Given the extraordinary ambition of his project, Griffiths comes remarkably close to pulling it off. The difficulty he faces is that, although his first three aims are intimately related, they are not always perfectly aligned, and some sections of the book knot them more closely and persuasively together than others. There is also the challenge of how to convincingly underwrite these metanarratives through close readings of a relatively small selection of authors and, at the same time, such a broad range of genres. At the same time, the readings can gather momentum of their own, taking them in idiosyncratic directions which can temporarily obscure the main line of the argument, not unlike species being driven by the inheritance of acquired characteristics to depart from the main line of the evolutionary teleology as mapped out by Lamarck (to draw a – merely formal – analogy from Griffiths’s own book).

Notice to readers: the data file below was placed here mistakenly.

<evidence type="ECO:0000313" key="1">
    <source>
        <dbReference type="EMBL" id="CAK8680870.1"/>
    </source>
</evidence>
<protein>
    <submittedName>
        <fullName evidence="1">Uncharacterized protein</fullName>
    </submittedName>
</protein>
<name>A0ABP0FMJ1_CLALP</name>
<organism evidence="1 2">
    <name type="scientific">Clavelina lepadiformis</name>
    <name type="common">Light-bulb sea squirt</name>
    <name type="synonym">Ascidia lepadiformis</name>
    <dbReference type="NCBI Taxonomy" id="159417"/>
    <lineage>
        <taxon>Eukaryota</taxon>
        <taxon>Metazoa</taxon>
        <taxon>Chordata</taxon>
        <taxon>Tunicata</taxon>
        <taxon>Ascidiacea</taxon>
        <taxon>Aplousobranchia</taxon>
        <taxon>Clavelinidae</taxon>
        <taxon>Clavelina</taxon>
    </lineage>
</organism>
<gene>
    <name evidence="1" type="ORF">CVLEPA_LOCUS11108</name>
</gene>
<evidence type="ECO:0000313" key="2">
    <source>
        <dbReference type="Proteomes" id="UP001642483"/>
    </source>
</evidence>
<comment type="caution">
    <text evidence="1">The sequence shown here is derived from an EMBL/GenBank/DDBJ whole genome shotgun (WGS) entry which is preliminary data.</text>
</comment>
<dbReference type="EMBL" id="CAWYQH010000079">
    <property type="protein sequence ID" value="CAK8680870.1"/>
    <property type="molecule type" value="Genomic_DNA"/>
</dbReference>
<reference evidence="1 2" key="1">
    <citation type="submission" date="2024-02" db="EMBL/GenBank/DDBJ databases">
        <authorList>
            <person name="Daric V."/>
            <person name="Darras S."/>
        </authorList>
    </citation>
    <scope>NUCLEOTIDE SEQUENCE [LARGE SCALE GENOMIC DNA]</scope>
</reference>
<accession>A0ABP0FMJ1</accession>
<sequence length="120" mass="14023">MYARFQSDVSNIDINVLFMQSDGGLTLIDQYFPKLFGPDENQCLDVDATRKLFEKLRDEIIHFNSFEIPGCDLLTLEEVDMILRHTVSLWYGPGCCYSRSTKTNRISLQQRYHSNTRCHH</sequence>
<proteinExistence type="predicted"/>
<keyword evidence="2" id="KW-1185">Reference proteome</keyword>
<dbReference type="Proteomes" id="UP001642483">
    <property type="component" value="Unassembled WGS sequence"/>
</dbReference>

Looking across The Age of Analogy, the last two chapters are the most tightly structured and compelling, and they go a long way to draw together the argument of the book as a whole. Reading from the back, the last chapter makes a powerful case for seeing Charles Darwin’s thinking as structured by harmonic analogy as practised through comparative historicism. At the same time, Griffiths subtly reaffirms different forms of prose fiction, particularly the historical novel and Harriet Martineau’s Illustrations of Political Economy, as major models for Darwin’s use of comparative story-telling in constructing his science. The analysis of Darwin’s narrative artistry here is acute, both in On the Origin of Species and in his much less well-known volume On the Various Contrivances by which British and Foreign Orchids are Fertilised by Insects, published in 1862. Griffiths’s reading of the orchid book in particular is richly pluralist, offering a new insight into how Darwin’s prose was able to sustain both materialism and natural theology.